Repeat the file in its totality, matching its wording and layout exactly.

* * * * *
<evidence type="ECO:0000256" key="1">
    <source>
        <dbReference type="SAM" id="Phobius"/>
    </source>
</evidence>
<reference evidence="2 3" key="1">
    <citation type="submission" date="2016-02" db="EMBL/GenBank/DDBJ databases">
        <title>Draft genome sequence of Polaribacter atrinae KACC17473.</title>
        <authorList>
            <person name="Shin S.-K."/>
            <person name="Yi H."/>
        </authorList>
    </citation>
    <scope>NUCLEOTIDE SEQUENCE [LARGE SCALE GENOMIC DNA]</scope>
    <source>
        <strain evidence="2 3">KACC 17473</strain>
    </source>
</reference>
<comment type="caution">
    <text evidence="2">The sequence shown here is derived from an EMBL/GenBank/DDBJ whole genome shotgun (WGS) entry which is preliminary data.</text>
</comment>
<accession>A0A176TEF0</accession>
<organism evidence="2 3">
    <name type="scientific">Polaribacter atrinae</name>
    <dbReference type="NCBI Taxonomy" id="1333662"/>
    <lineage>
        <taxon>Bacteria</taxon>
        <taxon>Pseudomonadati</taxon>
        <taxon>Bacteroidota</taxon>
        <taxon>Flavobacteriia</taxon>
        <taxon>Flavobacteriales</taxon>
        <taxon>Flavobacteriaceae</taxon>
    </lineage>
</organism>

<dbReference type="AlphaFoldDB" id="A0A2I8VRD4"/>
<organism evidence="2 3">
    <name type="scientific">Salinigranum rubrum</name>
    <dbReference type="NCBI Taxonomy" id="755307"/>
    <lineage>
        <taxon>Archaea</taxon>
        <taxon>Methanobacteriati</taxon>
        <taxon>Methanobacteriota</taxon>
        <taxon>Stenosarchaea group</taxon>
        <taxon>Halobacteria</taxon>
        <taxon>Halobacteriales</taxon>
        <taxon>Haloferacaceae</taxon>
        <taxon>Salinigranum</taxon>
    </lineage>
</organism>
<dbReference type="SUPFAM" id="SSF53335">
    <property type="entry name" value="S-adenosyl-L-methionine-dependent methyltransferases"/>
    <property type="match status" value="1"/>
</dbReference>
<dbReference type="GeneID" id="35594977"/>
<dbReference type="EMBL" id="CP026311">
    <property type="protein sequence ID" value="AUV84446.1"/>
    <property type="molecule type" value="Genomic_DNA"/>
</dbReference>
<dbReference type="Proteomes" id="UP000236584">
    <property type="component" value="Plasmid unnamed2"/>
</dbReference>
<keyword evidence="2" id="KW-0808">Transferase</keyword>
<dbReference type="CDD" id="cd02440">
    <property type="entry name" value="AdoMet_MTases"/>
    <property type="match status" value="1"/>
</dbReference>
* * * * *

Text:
<evidence type="ECO:0000256" key="1">
    <source>
        <dbReference type="SAM" id="Phobius"/>
    </source>
</evidence>
<reference evidence="2 3" key="1">
    <citation type="submission" date="2016-02" db="EMBL/GenBank/DDBJ databases">
        <title>Draft genome sequence of Polaribacter atrinae KACC17473.</title>
        <authorList>
            <person name="Shin S.-K."/>
            <person name="Yi H."/>
        </authorList>
    </citation>
    <scope>NUCLEOTIDE SEQUENCE [LARGE SCALE GENOMIC DNA]</scope>
    <source>
        <strain evidence="2 3">KACC 17473</strain>
    </source>
</reference>
<comment type="caution">
    <text evidence="2">The sequence shown here is derived from an EMBL/GenBank/DDBJ whole genome shotgun (WGS) entry which is preliminary data.</text>
</comment>
<accession>A0A176TEF0</accession>
<organism evidence="2 3">
    <name type="scientific">Polaribacter atrinae</name>
    <dbReference type="NCBI Taxonomy" id="1333662"/>
    <lineage>
        <taxon>Bacteria</taxon>
        <taxon>Pseudomonadati</taxon>
        <taxon>Bacteroidota</taxon>
        <taxon>Flavobacteriia</taxon>
        <taxon>Flavobacteriales</taxon>
        <taxon>Flavobacteriaceae</taxon>
    </lineage>
</organism>

<dbReference type="AlphaFoldDB" id="A0A2I8VRD4"/>
<organism evidence="2 3">
    <name type="scientific">Salinigranum rubrum</name>
    <dbReference type="NCBI Taxonomy" id="755307"/>
    <lineage>
        <taxon>Archaea</taxon>
        <taxon>Methanobacteriati</taxon>
        <taxon>Methanobacteriota</taxon>
        <taxon>Stenosarchaea group</taxon>
        <taxon>Halobacteria</taxon>
        <taxon>Halobacteriales</taxon>
        <taxon>Haloferacaceae</taxon>
        <taxon>Salinigranum</taxon>
    </lineage>
</organism>
<dbReference type="SUPFAM" id="SSF53335">
    <property type="entry name" value="S-adenosyl-L-methionine-dependent methyltransferases"/>
    <property type="match status" value="1"/>
</dbReference>
<dbReference type="GeneID" id="35594977"/>
<dbReference type="EMBL" id="CP026311">
    <property type="protein sequence ID" value="AUV84446.1"/>
    <property type="molecule type" value="Genomic_DNA"/>
</dbReference>
<dbReference type="Proteomes" id="UP000236584">
    <property type="component" value="Plasmid unnamed2"/>
</dbReference>
<keyword evidence="2" id="KW-0808">Transferase</keyword>
<dbReference type="CDD" id="cd02440">
    <property type="entry name" value="AdoMet_MTases"/>
    <property type="match status" value="1"/>
</dbReference>